It's fundamentally a Valve over-reaction to Microsoft's app store for Windows 10. If the Windows 10 app store takes off, it could seriously bite into Steam's near-monopoly of the online PC game sales market. Valve needs to avoid that at all costs. I suspect the rest of us would not be happy with that outcome either.

    Yeh.. no. I might get the controller.. might.. but for a console experience in the lounge room, I'll stick with PS4/XBox1 etc

    Hell no. If Valve isn't even making a Steam Machine then it shows they don't have a lot of faith in it. And Linux? The OS with a fraction of games compared to MacOS.

      The OS with a surprisingly significant fraction compared to MacOS/OSX. And Linux steam games will overtake Mac games some time next year, at the current rate of growth.

    Nah, looks good, but am happy with my current console. If I was, i'd go the full mile and get a decent PC. Looks cool though, just not for me :)

    Steam machine is a hunk of junk due to steam OS only running linux, all you have to do is look at the library and be instantly depressed.

    If space/looks were an issue but you still wanted this itch scratched then I'd look into a mini ITX gaming rig, they're small and can pull some decent power for similar money.

      There's currently 1396 games on Steam confirmed working on Linux.
      It's nowhere near the number for windows, sure. But moving forward there is an increasing number of games being released with Linux support.

      It's very much been a chicken and egg problem. But Valve's support behind SteamOS really has made a huge difference to the linux gaming environment.

      I hope that SteamOS is eventually a success. I run only Linux systems in my house and office, and until recently had one Windows 7 system for gaming. I've now completely removed that system, too, and have found more than enough games on Linux to keep me satisfied [yes, even AAA titles].

        It seems hard to count exactly how many Linux games are available.

        https://steamdb.info/linux/ reports 1396 games confirmed working.
        Search on the Steam store for "SteamOS + Linux" returns 3115 entries, although that does include many variants of the same game.
        A few months ago, Phoronix heralded the crossing of 1500 native Linux games available on Steam.
        (http://www.phoronix.com/scan.php?page=article&item=steam-1500-linux)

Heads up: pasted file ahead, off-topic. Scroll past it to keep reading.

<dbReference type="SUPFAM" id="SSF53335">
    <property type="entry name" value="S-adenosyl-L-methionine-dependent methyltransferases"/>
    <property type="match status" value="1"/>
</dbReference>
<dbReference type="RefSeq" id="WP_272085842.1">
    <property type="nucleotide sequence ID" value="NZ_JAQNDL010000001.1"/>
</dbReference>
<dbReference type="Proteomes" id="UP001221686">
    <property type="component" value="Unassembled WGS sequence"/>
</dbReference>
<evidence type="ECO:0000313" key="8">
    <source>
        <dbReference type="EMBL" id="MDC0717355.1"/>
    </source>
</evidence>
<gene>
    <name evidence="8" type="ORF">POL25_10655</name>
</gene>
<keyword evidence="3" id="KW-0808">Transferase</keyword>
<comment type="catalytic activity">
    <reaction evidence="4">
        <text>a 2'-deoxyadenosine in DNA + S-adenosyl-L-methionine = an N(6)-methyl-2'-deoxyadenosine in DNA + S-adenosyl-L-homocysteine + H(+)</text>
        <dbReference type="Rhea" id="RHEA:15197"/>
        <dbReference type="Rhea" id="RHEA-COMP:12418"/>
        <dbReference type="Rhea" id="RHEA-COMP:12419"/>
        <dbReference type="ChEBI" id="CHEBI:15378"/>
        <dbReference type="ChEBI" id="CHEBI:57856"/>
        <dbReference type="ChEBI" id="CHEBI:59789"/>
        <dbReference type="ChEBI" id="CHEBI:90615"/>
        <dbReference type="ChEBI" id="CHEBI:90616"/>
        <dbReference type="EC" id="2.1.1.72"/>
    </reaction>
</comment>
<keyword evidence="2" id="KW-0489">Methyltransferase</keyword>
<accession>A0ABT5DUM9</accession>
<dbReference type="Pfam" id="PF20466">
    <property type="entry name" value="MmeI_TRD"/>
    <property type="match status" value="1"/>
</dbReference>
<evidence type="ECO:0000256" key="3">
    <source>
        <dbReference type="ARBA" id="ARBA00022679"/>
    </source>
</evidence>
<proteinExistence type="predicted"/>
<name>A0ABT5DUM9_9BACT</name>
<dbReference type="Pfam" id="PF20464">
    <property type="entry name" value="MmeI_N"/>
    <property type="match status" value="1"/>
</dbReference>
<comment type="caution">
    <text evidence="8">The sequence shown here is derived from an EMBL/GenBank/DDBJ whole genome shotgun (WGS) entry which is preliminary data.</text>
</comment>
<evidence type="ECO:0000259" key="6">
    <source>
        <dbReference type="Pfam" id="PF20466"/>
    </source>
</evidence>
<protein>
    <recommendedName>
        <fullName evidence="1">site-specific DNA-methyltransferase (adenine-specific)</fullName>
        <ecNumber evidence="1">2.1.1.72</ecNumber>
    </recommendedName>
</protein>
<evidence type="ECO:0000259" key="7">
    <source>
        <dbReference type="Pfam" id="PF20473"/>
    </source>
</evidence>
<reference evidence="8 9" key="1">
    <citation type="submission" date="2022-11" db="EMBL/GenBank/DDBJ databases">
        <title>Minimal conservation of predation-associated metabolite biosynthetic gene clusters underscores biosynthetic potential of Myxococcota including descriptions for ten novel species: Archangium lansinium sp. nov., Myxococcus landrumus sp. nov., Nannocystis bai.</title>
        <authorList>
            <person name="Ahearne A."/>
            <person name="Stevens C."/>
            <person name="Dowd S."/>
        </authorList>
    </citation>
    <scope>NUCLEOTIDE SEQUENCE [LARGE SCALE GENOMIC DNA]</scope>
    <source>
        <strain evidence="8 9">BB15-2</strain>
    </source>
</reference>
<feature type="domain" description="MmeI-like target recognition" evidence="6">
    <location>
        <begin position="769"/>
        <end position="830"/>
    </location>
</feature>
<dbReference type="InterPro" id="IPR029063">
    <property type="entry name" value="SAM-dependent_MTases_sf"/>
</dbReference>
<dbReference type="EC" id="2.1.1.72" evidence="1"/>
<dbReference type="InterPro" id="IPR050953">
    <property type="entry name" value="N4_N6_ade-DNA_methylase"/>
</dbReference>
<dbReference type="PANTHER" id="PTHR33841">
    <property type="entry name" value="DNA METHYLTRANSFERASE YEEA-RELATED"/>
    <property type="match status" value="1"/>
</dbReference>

In any case, there are an impressive number of titles, and it's increasing fast! Amazing when you think that Steam has only supported Linux for not even 2 years.

        Still don't see the appeal shelling out for esentially a low to mid end PC and then being restricted by what linux has to offer (which for the most part is indie games and valve staples like CS, TF2, DOTA2 etc etc).

        I'd rather get the mini or micro ITX running windows 10. If my intention was to use it primarily as a steam machine then I'd boot it into steam big picture mode. That way you've got the option of running ALL steam games, origin, windows live etc etc.

        Can also use it as your download/streaming centre for the primary TV. Having a fully fledged PC connected to your main tv is awesome, endless amounts of stuff to do.

        If these steam machines were like $300-400 for the same hardware then sure, it's total bang for buck. When you're hitting $700+ then that's pretty damn rich for such limited use.

    No. Left PC behind a while ago, and this looks like it'll be no different from the two consoles I already own, and that I know can play any game I buy for them in the way they were intended.

    Can you install windows on it or is the hardware specifically made for their Linux distro? If the hardware was distinct and I could get one cheap, I might be tempted to see what the hardware can do but ultimately I'm that guy who loves building machines so there's several points against it.

    I'd like a Steam Controller, but not a steam machine. There's no good argument for just the Steam Machine.

    No. But may try building a mini atx based one in the future.